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Sarcoidosis is a condition which can affect many parts of the body but most commonly the lymph glands or the lungs.  It may on occasions affect the skin, joints and most other organs of the body. The cause is unknown. It is currently thought that it is an inflammatory action, possibly triggered by a variety of agents in the environment, notably dusts, and certainly on very rare occasions beryllium, in people who have an immune system prone to certain types of immune reaction. 

It may present as an incidental finding on a chest x-ray carried out for other reasons and cause no symptoms at all.  Commonly it presents with red lumps on the shins (Erythema Nodosum) often associated with evidence of enlarged lymph glands on the chest x-ray.  This presentation tends to be fairly acute over a short period of time and usually goes away.  It may be associated with joint pains and fever at the time.  This particular manifestation is sometimes called “Lofgren’s syndrome”.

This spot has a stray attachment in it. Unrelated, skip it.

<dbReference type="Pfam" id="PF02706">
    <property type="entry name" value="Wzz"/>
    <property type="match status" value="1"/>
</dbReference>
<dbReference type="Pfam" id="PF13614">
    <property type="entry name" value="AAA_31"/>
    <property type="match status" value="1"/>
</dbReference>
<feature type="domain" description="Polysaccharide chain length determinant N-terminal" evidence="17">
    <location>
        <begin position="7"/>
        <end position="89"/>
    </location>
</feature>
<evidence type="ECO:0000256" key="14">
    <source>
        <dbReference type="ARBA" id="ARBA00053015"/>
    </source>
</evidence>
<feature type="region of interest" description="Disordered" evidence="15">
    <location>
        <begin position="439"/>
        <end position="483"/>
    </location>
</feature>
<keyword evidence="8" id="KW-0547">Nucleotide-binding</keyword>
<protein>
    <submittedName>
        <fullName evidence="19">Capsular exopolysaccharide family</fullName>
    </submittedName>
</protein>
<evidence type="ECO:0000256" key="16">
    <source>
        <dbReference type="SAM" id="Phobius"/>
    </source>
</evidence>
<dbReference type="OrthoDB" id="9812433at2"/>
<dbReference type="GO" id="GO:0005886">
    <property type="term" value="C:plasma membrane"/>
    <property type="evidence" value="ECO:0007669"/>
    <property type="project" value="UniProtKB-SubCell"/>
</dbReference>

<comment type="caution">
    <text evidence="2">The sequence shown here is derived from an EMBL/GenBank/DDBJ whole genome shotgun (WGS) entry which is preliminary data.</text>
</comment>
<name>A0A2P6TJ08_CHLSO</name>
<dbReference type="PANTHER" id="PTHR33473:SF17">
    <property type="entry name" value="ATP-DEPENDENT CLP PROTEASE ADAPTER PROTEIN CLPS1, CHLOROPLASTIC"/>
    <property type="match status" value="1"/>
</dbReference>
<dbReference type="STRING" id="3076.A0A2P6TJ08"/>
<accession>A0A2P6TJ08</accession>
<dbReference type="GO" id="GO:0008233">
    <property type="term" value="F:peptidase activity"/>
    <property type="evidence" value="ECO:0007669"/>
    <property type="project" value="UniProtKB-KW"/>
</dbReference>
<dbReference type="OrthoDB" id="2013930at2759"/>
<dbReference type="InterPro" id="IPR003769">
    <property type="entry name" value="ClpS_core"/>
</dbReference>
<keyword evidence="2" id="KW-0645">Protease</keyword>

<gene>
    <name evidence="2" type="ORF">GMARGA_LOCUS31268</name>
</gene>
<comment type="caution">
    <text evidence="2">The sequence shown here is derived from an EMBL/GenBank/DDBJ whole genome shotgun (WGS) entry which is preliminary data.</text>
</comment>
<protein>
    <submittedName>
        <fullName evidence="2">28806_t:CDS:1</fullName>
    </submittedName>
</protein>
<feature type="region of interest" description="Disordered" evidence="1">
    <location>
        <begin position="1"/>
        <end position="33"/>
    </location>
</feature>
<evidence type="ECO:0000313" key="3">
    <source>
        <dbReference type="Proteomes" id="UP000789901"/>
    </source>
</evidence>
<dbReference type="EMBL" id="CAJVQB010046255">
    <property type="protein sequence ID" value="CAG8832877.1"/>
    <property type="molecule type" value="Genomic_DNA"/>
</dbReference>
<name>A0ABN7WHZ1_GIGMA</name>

There may be a more insidious or slow onset with breathlessness or skin rashes, visual disturbance, and again possibly joint pains.  Occasionally sarcoidosis can cause disturbances in the blood, notably raising the levels of calcium.  That may be a clue in the blood test to the diagnosis.

 Diagnosis depends upon the various organs affected, but the clues are often obtained from the history, chest x-rays and blood tests.  Often it is necessary to carry out a biopsy of an affected organ or tissue to confirm the diagnosis.

There is no known cure for sarcoidosis and indeed often no treatment is required because the disease is not causing any symptoms or  problems, and can burn itself out or resolve over a period of years and never return. If treatment is required sometimes simple symptomatic pain killers are appropriate but for more significant disease where there is ongoing inflammation and damage in important organs such as the lungs, steroids may be necessary.  These usually have to be given for a considerable period of time. In this case monitoring of the disease often with lung function testing is required.  In fact in about 1 in 10 people with sarcoidosis the condition will slowly deteriorate over time and it proves fatal in about 2 in 100.